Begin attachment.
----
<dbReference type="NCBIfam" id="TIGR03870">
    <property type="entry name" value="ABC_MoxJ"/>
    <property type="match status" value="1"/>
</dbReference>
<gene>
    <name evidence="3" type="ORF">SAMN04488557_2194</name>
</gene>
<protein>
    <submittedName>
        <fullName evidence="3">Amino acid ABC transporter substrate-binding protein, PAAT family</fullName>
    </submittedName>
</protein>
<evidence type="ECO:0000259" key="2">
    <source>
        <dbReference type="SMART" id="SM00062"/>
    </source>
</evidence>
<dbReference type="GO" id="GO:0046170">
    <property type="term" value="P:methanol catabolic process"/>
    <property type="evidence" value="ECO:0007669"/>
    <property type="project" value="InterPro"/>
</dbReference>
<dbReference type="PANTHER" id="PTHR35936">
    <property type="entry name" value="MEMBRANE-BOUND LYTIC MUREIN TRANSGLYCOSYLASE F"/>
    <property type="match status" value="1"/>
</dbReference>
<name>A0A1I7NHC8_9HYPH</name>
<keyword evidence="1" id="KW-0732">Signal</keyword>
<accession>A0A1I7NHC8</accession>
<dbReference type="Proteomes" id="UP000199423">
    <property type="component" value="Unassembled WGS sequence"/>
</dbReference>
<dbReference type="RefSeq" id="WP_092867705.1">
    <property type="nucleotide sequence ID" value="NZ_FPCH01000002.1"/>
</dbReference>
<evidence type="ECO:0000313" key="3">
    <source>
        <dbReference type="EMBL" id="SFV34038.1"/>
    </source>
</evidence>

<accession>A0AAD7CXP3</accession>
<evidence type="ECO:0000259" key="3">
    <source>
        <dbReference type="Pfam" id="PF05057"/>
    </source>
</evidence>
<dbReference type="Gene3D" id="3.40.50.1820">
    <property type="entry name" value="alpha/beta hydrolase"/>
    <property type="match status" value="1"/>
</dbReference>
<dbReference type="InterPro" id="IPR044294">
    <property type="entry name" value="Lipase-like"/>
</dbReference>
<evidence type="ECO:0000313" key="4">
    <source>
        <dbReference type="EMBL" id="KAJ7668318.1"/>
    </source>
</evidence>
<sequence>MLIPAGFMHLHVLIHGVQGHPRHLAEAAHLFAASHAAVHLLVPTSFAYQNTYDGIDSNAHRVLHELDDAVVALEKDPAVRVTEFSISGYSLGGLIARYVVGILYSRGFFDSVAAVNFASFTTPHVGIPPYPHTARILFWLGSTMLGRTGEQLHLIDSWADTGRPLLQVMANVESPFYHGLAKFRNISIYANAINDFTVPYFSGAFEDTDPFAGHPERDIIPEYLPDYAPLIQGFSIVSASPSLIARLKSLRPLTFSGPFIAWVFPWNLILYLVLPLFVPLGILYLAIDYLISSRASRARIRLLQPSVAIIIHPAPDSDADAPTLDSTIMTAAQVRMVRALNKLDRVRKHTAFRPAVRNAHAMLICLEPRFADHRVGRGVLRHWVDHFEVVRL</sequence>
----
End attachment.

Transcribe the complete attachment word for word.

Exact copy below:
<dbReference type="NCBIfam" id="TIGR03870">
    <property type="entry name" value="ABC_MoxJ"/>
    <property type="match status" value="1"/>
</dbReference>
<gene>
    <name evidence="3" type="ORF">SAMN04488557_2194</name>
</gene>
<protein>
    <submittedName>
        <fullName evidence="3">Amino acid ABC transporter substrate-binding protein, PAAT family</fullName>
    </submittedName>
</protein>
<evidence type="ECO:0000259" key="2">
    <source>
        <dbReference type="SMART" id="SM00062"/>
    </source>
</evidence>
<dbReference type="GO" id="GO:0046170">
    <property type="term" value="P:methanol catabolic process"/>
    <property type="evidence" value="ECO:0007669"/>
    <property type="project" value="InterPro"/>
</dbReference>
<dbReference type="PANTHER" id="PTHR35936">
    <property type="entry name" value="MEMBRANE-BOUND LYTIC MUREIN TRANSGLYCOSYLASE F"/>
    <property type="match status" value="1"/>
</dbReference>
<name>A0A1I7NHC8_9HYPH</name>
<keyword evidence="1" id="KW-0732">Signal</keyword>
<accession>A0A1I7NHC8</accession>
<dbReference type="Proteomes" id="UP000199423">
    <property type="component" value="Unassembled WGS sequence"/>
</dbReference>
<dbReference type="RefSeq" id="WP_092867705.1">
    <property type="nucleotide sequence ID" value="NZ_FPCH01000002.1"/>
</dbReference>
<evidence type="ECO:0000313" key="3">
    <source>
        <dbReference type="EMBL" id="SFV34038.1"/>
    </source>
</evidence>

<accession>A0AAD7CXP3</accession>
<evidence type="ECO:0000259" key="3">
    <source>
        <dbReference type="Pfam" id="PF05057"/>
    </source>
</evidence>
<dbReference type="Gene3D" id="3.40.50.1820">
    <property type="entry name" value="alpha/beta hydrolase"/>
    <property type="match status" value="1"/>
</dbReference>
<dbReference type="InterPro" id="IPR044294">
    <property type="entry name" value="Lipase-like"/>
</dbReference>
<evidence type="ECO:0000313" key="4">
    <source>
        <dbReference type="EMBL" id="KAJ7668318.1"/>
    </source>
</evidence>
<sequence>MLIPAGFMHLHVLIHGVQGHPRHLAEAAHLFAASHAAVHLLVPTSFAYQNTYDGIDSNAHRVLHELDDAVVALEKDPAVRVTEFSISGYSLGGLIARYVVGILYSRGFFDSVAAVNFASFTTPHVGIPPYPHTARILFWLGSTMLGRTGEQLHLIDSWADTGRPLLQVMANVESPFYHGLAKFRNISIYANAINDFTVPYFSGAFEDTDPFAGHPERDIIPEYLPDYAPLIQGFSIVSASPSLIARLKSLRPLTFSGPFIAWVFPWNLILYLVLPLFVPLGILYLAIDYLISSRASRARIRLLQPSVAIIIHPAPDSDADAPTLDSTIMTAAQVRMVRALNKLDRVRKHTAFRPAVRNAHAMLICLEPRFADHRVGRGVLRHWVDHFEVVRL</sequence>